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It's the little things that count

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Project by SPHinTampa posted 09-07-2011 04:49 PM 1348 views 0 times favorited 2 comments Add to Favorites Watch

I am not sure about the rest of you, but I get very caught up in trying to be perfect on some fairly ambitious projects (for me). However, sometimes it is the easy little projects that seem to mean more to others.

My wife has a number of Buddhist brass casting she wanted to display in a yoga studio, however, they came mounted on uneven, ugly stands.

I used chisels and elbow grease to free the castings from the old stands and then rebuilt new ones using Padauk.

Cut to size on the RAS and the profiled on the router table. Largest challenge is the fact that Padauk seems to split on the end grain, no matter how small of a cut I took, even with backer block. Next time I will cut an oversized blank, rout the end grain, rip to final size and route the long grain.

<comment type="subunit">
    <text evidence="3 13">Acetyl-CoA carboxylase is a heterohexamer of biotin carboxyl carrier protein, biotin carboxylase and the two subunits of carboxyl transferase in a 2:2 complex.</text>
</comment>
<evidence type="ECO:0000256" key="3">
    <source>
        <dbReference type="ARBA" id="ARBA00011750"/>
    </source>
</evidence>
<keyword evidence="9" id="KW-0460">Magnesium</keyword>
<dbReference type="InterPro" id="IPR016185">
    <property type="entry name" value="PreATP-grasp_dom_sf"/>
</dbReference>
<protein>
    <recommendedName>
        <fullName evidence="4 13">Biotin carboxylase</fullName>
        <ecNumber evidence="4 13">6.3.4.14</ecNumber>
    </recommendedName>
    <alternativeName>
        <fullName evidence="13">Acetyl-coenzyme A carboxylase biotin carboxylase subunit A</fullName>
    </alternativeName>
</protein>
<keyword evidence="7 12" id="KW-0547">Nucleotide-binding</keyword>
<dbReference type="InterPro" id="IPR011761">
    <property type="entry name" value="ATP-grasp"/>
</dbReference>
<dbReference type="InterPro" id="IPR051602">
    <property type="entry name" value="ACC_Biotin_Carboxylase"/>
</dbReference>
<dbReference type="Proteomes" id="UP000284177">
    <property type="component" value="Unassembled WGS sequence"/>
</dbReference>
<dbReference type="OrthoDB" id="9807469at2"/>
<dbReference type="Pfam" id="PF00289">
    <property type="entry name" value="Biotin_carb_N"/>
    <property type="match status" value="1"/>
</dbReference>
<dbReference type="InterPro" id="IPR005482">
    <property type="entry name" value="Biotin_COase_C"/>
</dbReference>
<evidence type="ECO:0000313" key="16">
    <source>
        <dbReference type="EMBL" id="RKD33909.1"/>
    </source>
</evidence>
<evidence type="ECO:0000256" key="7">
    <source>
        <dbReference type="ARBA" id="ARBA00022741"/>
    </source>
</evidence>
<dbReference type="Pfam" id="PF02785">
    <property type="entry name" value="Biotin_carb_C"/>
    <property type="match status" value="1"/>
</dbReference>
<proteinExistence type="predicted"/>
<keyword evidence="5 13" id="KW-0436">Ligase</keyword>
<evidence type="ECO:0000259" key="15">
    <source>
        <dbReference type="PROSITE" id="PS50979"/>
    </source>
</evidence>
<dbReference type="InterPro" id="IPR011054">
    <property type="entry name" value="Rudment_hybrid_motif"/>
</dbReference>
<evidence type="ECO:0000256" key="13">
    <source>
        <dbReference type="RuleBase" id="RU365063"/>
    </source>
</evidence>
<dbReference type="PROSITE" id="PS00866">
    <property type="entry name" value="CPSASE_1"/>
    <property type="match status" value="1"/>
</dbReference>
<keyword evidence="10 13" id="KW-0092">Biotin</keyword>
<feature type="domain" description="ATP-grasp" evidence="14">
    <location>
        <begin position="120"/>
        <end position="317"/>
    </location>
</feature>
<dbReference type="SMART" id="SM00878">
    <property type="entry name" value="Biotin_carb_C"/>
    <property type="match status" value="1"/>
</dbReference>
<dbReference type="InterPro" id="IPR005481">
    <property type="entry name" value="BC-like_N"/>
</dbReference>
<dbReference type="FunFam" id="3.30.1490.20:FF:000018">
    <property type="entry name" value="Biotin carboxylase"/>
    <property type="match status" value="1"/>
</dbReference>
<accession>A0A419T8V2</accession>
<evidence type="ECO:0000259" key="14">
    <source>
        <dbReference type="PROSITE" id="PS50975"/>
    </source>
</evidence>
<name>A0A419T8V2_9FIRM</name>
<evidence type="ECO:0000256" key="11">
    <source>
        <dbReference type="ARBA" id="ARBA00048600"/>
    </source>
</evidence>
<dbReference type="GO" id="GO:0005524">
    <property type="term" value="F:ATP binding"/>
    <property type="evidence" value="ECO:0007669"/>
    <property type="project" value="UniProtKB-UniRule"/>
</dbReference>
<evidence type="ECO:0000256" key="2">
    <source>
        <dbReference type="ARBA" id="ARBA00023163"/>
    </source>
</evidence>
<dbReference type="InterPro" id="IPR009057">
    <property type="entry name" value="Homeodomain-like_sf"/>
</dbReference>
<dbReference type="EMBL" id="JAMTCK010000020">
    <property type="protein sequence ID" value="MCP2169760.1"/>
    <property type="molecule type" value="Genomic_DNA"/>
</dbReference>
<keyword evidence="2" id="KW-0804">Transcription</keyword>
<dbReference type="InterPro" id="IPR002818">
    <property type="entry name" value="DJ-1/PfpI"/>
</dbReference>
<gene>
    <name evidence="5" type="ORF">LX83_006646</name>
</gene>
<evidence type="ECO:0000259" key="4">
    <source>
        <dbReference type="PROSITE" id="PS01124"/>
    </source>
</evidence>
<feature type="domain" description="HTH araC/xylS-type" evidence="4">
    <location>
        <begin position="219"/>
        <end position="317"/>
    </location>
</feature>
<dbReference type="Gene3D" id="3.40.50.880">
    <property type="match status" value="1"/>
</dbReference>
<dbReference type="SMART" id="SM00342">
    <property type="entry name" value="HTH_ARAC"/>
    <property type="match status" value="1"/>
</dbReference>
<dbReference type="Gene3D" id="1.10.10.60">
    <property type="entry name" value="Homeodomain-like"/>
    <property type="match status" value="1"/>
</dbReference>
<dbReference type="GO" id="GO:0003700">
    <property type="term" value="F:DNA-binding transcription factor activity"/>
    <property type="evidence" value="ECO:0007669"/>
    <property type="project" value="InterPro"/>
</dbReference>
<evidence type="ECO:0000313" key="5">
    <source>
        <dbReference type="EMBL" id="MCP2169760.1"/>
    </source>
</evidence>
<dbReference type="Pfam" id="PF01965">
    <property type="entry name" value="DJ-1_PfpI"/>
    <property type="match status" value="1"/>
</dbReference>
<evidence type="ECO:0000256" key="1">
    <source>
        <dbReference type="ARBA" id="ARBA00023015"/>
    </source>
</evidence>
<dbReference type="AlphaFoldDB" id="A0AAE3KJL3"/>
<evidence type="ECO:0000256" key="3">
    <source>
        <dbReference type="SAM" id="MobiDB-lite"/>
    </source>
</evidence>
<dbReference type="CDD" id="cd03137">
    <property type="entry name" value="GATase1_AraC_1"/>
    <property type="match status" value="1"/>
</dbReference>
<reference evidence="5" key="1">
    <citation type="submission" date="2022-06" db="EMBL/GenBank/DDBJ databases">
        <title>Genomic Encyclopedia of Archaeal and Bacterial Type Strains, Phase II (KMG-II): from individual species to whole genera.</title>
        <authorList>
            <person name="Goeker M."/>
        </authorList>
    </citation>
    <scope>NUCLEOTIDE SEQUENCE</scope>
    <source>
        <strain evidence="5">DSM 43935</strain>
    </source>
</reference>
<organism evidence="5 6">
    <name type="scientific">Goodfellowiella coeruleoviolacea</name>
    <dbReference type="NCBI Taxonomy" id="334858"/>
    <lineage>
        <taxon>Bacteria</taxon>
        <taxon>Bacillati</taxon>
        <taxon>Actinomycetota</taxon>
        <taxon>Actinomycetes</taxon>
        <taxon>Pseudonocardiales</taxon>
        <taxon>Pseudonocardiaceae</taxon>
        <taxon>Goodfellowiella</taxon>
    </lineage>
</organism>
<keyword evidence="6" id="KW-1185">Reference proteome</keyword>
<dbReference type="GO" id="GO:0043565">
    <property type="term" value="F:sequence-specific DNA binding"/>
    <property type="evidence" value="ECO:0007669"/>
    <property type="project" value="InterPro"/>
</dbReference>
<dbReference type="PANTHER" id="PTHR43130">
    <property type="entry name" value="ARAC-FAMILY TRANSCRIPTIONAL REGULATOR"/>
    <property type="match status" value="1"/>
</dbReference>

Light sanding using the Lee Valley sanding profile blocks and then finished with MinWax Spray Poly.

90 mins of shop work and a happy wife …

-- Shawn, I ask in order to learn





2 comments so far

View Builder_Bob's profile

Builder_Bob

160 posts in 1806 days


#1 posted 09-07-2011 06:33 PM

Blew out at the end when routing the edge? I hate it when that happens.

Two strategies that have helped me:
Use hot melt glue and a small piece of wood to extend the edge, pop off after routing.
Use a climb cut to rout the last 1/2 inch of the end grain.

Those climb cuts can be nasty on a small piece like this unless you can make light passes before building up to the full depth of the profile.

-- "The unexpected, when it happens, generally happens when you least expect it."

View Pat Cavanaugh's profile

Pat Cavanaugh

135 posts in 2118 days


#2 posted 09-07-2011 10:41 PM

Try routing the end grain then the long grain. That way the pass along the long grain will remove the tearout.

-- Pat - Biloxi, MS

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